Dŵr Cymru Welsh Water backs on the job learning for new apprentices and graduates
Dŵr Cymru Welsh Water is backing Adult Learners’ Week (12 – 18 May) and recruiting at least 30 apprentices, trainees and graduates who will undergo training in structured development programmes.
The company says it is dedicated to recruiting and developing its staff, and focused on building a pool of talented people as part of its succession planning. Welsh Water is also committed to creating employment opportunities for young people living in Wales.
Welsh Water provides continuous development opportunities for staff, and holds annual recruitment rounds for apprentices, graduates and other trainees.
Last year the company recruited 22 apprentices and graduates. The recruitment process for 2012 is already underway, and application forms can be downloaded from the company’s website at www.dwrcymru.com. Applications for both programmes will be accepted until 15 June.
People seeking an apprenticeship must hold a full current UK driving licence, as travelling to company sites will be an essential part of the job.
Welsh Water’s director of Human Resources Linda Williams said, “We offer great career prospects to young people in a company that is unique in the water industry. As a not-for-profit organisation, we focus solely on doing our best for customers and the environment.
“This is a company that needs a variety of skilled people, and the opportunities in this company are exceptional. We require scientists, engineers and other highly academically qualified people, and we also need those who start as apprentices, learn their trades and develop invaluable on-the-job experience. It’s this blend that makes the company efficient and successful so that we can do the best possible job for customers.”
Alex Herridge joined Welsh Water’s graduate programme in 2009 and has subsequently been appointed a member of the company’s energy team, helping to retain the company’s prestigious Carbon Trust Standard accreditation.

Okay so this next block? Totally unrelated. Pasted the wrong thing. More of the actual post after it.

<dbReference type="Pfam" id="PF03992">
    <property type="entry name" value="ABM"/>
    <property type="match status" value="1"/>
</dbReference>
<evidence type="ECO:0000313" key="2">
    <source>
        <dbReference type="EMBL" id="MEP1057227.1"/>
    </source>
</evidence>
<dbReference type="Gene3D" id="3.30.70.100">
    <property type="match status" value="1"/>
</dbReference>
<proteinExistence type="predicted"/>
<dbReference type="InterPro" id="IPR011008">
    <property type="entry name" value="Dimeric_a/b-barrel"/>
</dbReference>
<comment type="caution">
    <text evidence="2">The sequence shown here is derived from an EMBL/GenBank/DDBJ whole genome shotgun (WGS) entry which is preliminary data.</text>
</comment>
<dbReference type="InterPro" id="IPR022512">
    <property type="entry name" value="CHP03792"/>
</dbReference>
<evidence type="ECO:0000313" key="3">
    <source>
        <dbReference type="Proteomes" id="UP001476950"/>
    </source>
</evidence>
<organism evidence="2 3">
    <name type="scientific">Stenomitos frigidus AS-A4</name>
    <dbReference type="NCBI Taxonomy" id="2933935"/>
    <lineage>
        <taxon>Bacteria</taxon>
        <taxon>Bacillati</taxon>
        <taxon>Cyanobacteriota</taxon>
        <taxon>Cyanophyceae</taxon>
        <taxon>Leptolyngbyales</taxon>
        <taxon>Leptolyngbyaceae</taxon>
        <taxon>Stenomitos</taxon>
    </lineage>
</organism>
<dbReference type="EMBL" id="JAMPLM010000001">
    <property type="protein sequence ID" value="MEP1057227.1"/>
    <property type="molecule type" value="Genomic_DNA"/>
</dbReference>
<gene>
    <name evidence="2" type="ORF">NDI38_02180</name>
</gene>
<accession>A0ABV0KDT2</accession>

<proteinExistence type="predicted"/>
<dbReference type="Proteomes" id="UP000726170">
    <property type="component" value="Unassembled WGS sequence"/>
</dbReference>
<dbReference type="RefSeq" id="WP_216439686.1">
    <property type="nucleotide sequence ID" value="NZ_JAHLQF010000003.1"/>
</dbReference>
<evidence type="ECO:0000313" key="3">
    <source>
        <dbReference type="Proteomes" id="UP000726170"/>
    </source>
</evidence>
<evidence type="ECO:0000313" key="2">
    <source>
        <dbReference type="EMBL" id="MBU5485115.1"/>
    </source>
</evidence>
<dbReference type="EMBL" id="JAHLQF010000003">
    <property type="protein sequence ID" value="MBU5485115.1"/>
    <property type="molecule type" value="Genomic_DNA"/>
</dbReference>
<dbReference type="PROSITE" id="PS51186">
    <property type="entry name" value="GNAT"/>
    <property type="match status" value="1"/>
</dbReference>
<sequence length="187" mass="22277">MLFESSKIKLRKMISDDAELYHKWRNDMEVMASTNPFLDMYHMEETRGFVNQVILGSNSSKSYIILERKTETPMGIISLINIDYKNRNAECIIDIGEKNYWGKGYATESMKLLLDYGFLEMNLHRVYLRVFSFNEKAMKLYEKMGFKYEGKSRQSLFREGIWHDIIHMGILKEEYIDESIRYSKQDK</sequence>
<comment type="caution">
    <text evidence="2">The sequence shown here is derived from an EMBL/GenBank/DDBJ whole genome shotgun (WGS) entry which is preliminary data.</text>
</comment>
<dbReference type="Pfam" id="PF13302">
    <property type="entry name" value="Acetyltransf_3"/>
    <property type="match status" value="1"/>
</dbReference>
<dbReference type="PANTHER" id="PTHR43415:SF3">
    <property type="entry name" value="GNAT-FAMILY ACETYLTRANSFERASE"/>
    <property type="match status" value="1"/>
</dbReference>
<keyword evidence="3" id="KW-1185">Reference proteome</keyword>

He said, “When I joined Welsh Water I had no idea just how large and complex a business is needed to provide water services. I’m delighted to have been given the chance to establish a career in the water industry and was determined to put in the effort to make sure the company retained the Carbon Trust Standard accreditation. It was far from a rubber stamping exercise. I had to compile and evaluate a huge amount of information on the company’s operations and demonstrate that the relevant carbon reduction programmes are in place.”
Adult Learners' Week is an annual event co-ordinated by the National Institute of Adult Continuing Education (NIACE) which celebrates learners and promotes the benefits of learning for fun, or leading to a qualification.
Welsh Water is investing heavily and working hard to ensure top quality services to all its communities. The company is investing £1.4 billion in its water and sewerage network between 2010 and 2015.
It is a ‘not-for-profit company’ which has been owned by Glas Cymru since 2001. Welsh Water does not have shareholders, and any financial surpluses are reinvested in the business for the benefit of customers.